Access to knowledge is changing everything: Thank God!

We live in a world where third world bush person in Africa who has a web enabled cell phone has more access to information than the president of the United States had 20 years ago.

In the past people relied on the big institutions, those with the biggest names, the biggest reputations and the most social and economic power to be the genesis of new ideas.

This institutional power continues to be protected and enhanced by “group think” and the vast number of followers and constituents that these various power houses form the fundamentals of thought.

…until….

…access to new ideas, and new knowledge is readily available to the masses. NOW IS THAT TIME!

Let’s suppose you had startling research that challenged the American Heart Association’s low fat diet. How would a small organization (with less social power) be able to advance personal health with the weight of all those cardiologists behind the AHA?

It could only happen if the masses could access that info without it being disseminated through the usually institutional channels.

It’s the same in medicine. Try advancing medical care with a new way of thinking about health. Rather than focus on the sick, alternative health focuses on staying healthy. At first, it was the laughing stock, now it’s a viable alternative in most aspects of health care.

It’s the same in education. Try getting your smaller socialogical study recognized if it didn’t come from the Big Institution. Well, now it can thanks to the internet and its distribution channels.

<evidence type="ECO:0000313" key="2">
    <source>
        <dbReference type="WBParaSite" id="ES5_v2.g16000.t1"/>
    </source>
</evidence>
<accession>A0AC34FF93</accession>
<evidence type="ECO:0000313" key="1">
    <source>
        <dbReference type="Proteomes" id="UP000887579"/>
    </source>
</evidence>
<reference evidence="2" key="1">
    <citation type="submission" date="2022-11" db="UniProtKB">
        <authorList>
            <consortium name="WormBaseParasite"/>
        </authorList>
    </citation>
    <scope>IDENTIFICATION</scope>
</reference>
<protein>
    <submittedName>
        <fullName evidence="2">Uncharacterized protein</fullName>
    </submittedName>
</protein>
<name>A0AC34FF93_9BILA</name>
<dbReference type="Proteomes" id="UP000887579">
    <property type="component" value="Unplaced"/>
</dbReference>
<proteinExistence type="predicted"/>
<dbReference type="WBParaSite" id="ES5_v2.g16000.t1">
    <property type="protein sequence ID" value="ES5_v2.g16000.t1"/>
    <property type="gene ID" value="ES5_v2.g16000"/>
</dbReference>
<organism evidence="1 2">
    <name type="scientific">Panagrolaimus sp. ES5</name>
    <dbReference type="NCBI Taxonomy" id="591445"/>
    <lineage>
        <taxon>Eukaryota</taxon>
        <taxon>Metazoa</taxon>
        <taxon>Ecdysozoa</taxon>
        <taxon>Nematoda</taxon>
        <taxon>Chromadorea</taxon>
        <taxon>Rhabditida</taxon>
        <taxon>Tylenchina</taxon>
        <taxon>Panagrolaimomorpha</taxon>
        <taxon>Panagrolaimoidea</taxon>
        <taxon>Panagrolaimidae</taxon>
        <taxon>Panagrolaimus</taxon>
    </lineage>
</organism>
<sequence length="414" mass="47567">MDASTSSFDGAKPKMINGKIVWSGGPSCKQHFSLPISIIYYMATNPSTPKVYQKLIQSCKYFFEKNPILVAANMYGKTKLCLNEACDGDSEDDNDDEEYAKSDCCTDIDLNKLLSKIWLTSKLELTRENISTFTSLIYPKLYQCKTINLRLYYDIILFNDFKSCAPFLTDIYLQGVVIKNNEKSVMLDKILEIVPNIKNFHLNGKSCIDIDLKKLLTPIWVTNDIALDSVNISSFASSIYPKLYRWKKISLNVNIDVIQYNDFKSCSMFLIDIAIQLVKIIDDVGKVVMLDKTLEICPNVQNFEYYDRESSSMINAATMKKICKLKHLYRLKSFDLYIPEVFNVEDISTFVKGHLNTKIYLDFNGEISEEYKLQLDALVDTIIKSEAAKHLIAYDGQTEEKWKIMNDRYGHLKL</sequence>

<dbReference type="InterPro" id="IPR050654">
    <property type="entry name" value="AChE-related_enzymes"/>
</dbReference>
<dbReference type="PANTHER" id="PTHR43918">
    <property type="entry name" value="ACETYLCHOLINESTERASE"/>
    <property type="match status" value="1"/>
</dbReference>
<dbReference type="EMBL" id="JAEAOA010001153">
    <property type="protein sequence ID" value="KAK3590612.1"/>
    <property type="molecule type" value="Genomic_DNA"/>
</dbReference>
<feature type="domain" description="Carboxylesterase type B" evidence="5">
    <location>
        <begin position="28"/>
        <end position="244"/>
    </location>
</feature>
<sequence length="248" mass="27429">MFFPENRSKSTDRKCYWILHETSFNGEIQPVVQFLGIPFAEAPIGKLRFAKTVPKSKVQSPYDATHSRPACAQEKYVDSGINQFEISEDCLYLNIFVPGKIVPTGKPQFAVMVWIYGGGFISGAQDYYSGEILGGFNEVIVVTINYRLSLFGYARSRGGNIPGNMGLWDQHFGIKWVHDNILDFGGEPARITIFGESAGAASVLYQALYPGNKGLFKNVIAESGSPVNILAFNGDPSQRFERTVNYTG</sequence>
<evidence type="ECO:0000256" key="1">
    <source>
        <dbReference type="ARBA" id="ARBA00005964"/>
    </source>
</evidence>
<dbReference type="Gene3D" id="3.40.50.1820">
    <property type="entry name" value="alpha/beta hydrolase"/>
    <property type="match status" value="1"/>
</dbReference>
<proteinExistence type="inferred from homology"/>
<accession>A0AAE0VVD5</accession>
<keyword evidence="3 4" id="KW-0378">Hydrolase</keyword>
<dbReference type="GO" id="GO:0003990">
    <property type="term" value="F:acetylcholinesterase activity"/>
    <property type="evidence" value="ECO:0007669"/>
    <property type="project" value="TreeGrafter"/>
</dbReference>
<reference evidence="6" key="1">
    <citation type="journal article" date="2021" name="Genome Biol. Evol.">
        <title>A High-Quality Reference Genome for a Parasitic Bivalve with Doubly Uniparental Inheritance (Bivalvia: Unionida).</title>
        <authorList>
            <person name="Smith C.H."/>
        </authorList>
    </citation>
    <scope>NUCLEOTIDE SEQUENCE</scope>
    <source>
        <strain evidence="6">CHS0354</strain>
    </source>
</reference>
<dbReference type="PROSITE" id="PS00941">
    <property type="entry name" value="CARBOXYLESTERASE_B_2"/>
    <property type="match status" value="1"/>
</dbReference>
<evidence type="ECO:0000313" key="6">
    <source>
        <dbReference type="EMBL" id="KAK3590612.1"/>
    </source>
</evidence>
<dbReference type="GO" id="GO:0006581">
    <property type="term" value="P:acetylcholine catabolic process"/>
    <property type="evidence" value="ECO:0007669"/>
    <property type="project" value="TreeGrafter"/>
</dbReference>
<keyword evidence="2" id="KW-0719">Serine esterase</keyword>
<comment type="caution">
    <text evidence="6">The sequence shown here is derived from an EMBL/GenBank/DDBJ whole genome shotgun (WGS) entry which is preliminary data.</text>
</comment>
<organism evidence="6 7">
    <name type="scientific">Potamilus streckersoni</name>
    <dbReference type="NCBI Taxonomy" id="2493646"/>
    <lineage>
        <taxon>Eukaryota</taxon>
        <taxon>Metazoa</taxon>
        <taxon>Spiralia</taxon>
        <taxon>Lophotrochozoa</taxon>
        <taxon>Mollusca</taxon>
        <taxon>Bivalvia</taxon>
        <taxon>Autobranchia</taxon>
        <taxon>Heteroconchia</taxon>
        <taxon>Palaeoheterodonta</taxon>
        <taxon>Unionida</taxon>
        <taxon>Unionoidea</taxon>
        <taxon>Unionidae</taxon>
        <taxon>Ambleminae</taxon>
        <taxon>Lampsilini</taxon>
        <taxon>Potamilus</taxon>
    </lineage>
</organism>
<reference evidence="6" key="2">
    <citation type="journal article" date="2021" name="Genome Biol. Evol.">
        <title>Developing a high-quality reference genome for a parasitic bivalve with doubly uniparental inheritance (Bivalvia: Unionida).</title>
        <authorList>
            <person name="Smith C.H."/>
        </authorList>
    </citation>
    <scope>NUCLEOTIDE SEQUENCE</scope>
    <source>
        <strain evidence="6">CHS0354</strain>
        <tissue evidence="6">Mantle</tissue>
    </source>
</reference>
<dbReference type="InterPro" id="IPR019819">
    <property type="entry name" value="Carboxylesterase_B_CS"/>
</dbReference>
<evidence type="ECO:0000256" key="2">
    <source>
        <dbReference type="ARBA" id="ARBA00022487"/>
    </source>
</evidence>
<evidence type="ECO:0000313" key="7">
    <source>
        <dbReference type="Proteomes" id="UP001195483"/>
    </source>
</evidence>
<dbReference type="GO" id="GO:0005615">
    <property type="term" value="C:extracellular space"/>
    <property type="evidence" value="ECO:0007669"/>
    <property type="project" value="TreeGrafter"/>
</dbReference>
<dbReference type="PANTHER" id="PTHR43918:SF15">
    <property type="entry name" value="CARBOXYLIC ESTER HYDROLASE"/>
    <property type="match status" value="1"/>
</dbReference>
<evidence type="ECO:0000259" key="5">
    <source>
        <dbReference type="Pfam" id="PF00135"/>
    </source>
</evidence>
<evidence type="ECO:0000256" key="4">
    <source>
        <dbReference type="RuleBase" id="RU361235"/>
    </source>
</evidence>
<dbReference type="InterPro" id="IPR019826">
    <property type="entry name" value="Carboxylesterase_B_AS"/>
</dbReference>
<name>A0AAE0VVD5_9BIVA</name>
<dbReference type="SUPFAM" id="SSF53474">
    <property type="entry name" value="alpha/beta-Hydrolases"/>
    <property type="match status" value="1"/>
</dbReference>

It’s the same in business too. Now small business is comprising more and more of American employment.

Yes, it’s even happening in one of the biggest institutions: The Church.  There is a huge wave of people all over the planet who have grown tired of the typical delivery system and have realized that they can relate to God in different ways without being sucked into unnecessary process, or pretense.  People prefer a body without walls, and that has the power to change the world, not just throw stones at it.

Modern people are right to question fundamentalism in all of its forms.  While I would never say that the institutions are completely wrong, as many people find a sense of comfort and true benefit from their contributions in the world. An organizing a lot of people requires process and systems. but their size doesn’t mean the possess all the truth, and technology means they can no longer possess all the knowledge.

My point here is that fundamentalism by its nature strives to protect what it is. While it may want to find progress, it’s bias is to be regressive and protect the status quo because it’s survival requires it to maintain institutional power and all the economic engines that are a part of it.

We are in an age of new ideas and new knowlege. Some of it is probably worthless but some of it is revolutionary. Access to information will change so many things in the comming years. Wisdom will be required to sort it out, but the balance of power and how information is disseminated is in a revolution, and that is a very good thing.

There are many examples of businesses and institutions that are now relics. Churches in Europe, the classified ads in the news paper, and VCR’s all had their day of influence, but progress has replaced them. While there will alway be people who use phones with cords attached to them, the field of harvest has left them behind.

Let’s make sure we ride the wave as it comes rather than become a museum piece.

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